Sunday, May 17, 2015

Look Ma, No Hands!

Wildlife babies can be quite entertaining as they explore their fresh new world.  An otherwise uneventful morning change for the better when a young fox squirrel followed its mother to the feeder.  The little squirrel busied itself climbing trees and hopping around while the mother stuffed herself at the feeder. 

 


 
 

Tuesday, April 28, 2015

The Arrival of New Life on the Farm

A good friend recently e-mailed asking if everything was alright.  He lives quite a few states away and became concerned when he noticed that Country Captures had not been updated since March 31st.  Frankly time had slipped away without me realizing that nearly a month had passed since I had last shared with you.  This post is one example of the reasons why I have neglected the blog in the past months.
 
When I arrived at the farm Friday evening the first thing I noticed was the cow I had named Bandit standing apart from the herd.  It was obvious that she was in labor.  Notice how she is kicking her belly, a sure sign that labor has commenced.  While labor can run into hours, with a mature cow it can proceed rapidly if all is well.  The first photo was taken at 4:44 pm with the second taken just 33 minutes later.  While it takes a year or more for a newborn human baby to take its first steps, the newborn bull calf was standing up 26 minutes after birth and taking his first shaky steps just nine minutes later! 
 
So while I haven't been posting much recently, all is well and I am still enjoying observing and photographing the miracle of life outdoors.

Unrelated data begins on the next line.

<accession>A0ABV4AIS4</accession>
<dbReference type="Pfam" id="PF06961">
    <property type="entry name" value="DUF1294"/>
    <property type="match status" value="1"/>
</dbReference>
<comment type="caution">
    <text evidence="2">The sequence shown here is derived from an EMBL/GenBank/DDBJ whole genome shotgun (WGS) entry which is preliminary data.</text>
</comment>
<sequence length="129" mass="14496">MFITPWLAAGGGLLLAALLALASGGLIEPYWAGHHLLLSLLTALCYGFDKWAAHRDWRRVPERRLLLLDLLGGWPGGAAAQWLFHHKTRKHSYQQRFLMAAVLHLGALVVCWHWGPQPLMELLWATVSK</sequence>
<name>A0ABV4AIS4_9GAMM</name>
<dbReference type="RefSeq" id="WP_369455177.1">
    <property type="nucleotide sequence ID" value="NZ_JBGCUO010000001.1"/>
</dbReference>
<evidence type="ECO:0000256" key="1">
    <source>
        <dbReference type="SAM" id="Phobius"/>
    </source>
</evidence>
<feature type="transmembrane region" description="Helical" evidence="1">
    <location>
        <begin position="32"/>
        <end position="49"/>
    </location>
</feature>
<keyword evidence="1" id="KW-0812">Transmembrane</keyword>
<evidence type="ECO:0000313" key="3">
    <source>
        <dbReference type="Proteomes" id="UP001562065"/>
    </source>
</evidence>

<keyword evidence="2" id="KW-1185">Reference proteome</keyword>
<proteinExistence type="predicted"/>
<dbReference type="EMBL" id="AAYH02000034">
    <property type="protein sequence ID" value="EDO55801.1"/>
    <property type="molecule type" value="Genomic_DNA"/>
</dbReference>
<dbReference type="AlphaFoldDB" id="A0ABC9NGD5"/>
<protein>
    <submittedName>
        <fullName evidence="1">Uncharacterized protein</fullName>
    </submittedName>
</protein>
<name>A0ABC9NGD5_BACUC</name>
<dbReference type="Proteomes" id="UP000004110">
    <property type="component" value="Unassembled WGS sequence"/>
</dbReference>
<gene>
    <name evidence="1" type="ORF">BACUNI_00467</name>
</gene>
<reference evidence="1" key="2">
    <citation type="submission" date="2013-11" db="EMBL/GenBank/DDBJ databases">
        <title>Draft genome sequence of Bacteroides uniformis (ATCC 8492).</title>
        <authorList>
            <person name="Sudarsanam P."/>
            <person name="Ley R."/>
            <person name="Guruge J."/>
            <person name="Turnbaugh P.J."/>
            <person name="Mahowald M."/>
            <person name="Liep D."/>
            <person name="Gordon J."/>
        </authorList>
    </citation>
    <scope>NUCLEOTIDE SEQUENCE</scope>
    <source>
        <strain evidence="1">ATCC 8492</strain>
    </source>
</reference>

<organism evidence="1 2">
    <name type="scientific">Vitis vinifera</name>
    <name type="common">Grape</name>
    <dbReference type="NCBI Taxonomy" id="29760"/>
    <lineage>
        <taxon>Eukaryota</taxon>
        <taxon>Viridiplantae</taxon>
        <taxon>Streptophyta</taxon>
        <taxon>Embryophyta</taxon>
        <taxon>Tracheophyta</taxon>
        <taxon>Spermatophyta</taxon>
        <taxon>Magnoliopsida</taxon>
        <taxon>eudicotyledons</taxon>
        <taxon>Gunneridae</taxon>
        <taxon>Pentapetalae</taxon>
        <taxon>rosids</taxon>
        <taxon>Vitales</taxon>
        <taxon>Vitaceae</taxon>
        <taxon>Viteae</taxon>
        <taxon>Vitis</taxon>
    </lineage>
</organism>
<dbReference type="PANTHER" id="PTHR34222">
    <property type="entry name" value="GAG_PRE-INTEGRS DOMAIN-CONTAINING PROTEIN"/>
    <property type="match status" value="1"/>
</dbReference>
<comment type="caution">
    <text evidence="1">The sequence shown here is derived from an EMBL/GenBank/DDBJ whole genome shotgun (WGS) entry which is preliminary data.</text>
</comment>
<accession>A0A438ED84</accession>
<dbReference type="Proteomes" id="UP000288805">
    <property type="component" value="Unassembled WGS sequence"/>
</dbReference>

Tuesday, March 31, 2015

Nose to Nose

Down on the farm everybody is nose to nose!

The spring has brought the wood frogs to the vernal pools to spawn.  Nose to nose, this pair seem particularly interested in one another.

A pair of young calves pause to nuzzle a moment before returning to cavorting about the pasture.
 
Being ready to capture special moments can make the difference between snapshots and memorable photographs.
 


Tuesday, March 24, 2015

Spring Time Creek Sitting

Spring is officially here.  Sometimes it feels like it while at other times its hard to discern it from winter.
 
With half an inch of new snow on the ground, Saturday morning was one of those times that felt like winter.  The ice has thawed from the creek bordering our family farm and that is where I placed my little pop-up blind in hopes of photographing passing waterfowl.  During the course of the morning I was entertained by hooded mergansers, wood ducks, an immature bald eagle, Canada geese, a muskrat, and an early arriving phoebe.  Also present in good numbers were the usual year around residents; juncos chickadees', cardinals, titmice, and blue jays with red bellied woodpeckers drumming in the background.  The following are a few Saturday's better creek sitting photos.